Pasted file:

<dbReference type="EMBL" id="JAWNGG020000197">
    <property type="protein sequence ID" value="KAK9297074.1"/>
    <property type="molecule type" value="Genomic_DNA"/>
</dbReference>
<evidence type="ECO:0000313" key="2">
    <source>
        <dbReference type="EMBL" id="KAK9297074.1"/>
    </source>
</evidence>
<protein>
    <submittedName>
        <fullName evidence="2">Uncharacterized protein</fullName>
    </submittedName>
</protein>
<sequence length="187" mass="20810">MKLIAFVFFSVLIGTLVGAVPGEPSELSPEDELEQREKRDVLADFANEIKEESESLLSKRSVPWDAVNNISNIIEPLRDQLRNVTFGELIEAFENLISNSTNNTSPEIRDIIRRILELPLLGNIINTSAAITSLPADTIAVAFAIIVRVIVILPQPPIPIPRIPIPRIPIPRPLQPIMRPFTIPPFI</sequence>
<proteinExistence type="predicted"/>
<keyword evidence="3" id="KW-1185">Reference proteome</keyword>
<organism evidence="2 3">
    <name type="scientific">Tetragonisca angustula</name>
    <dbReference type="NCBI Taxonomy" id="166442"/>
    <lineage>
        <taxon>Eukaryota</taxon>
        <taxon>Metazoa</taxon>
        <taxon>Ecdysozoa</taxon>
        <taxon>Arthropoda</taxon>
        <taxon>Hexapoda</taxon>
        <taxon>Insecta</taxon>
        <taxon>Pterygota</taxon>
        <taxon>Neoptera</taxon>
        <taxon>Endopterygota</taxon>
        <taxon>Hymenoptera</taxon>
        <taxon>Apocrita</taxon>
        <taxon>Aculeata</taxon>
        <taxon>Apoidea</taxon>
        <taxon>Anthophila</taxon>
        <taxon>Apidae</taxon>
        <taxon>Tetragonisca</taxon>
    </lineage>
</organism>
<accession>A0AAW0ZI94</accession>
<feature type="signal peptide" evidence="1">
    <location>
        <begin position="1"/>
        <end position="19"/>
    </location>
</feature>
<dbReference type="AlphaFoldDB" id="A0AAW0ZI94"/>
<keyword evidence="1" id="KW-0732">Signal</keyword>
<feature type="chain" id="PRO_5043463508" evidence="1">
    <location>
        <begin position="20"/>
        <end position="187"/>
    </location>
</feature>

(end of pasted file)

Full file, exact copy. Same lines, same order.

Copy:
<dbReference type="EMBL" id="JAWNGG020000197">
    <property type="protein sequence ID" value="KAK9297074.1"/>
    <property type="molecule type" value="Genomic_DNA"/>
</dbReference>
<evidence type="ECO:0000313" key="2">
    <source>
        <dbReference type="EMBL" id="KAK9297074.1"/>
    </source>
</evidence>
<protein>
    <submittedName>
        <fullName evidence="2">Uncharacterized protein</fullName>
    </submittedName>
</protein>
<sequence length="187" mass="20810">MKLIAFVFFSVLIGTLVGAVPGEPSELSPEDELEQREKRDVLADFANEIKEESESLLSKRSVPWDAVNNISNIIEPLRDQLRNVTFGELIEAFENLISNSTNNTSPEIRDIIRRILELPLLGNIINTSAAITSLPADTIAVAFAIIVRVIVILPQPPIPIPRIPIPRIPIPRPLQPIMRPFTIPPFI</sequence>
<proteinExistence type="predicted"/>
<keyword evidence="3" id="KW-1185">Reference proteome</keyword>
<organism evidence="2 3">
    <name type="scientific">Tetragonisca angustula</name>
    <dbReference type="NCBI Taxonomy" id="166442"/>
    <lineage>
        <taxon>Eukaryota</taxon>
        <taxon>Metazoa</taxon>
        <taxon>Ecdysozoa</taxon>
        <taxon>Arthropoda</taxon>
        <taxon>Hexapoda</taxon>
        <taxon>Insecta</taxon>
        <taxon>Pterygota</taxon>
        <taxon>Neoptera</taxon>
        <taxon>Endopterygota</taxon>
        <taxon>Hymenoptera</taxon>
        <taxon>Apocrita</taxon>
        <taxon>Aculeata</taxon>
        <taxon>Apoidea</taxon>
        <taxon>Anthophila</taxon>
        <taxon>Apidae</taxon>
        <taxon>Tetragonisca</taxon>
    </lineage>
</organism>
<accession>A0AAW0ZI94</accession>
<feature type="signal peptide" evidence="1">
    <location>
        <begin position="1"/>
        <end position="19"/>
    </location>
</feature>
<dbReference type="AlphaFoldDB" id="A0AAW0ZI94"/>
<keyword evidence="1" id="KW-0732">Signal</keyword>
<feature type="chain" id="PRO_5043463508" evidence="1">
    <location>
        <begin position="20"/>
        <end position="187"/>
    </location>
</feature>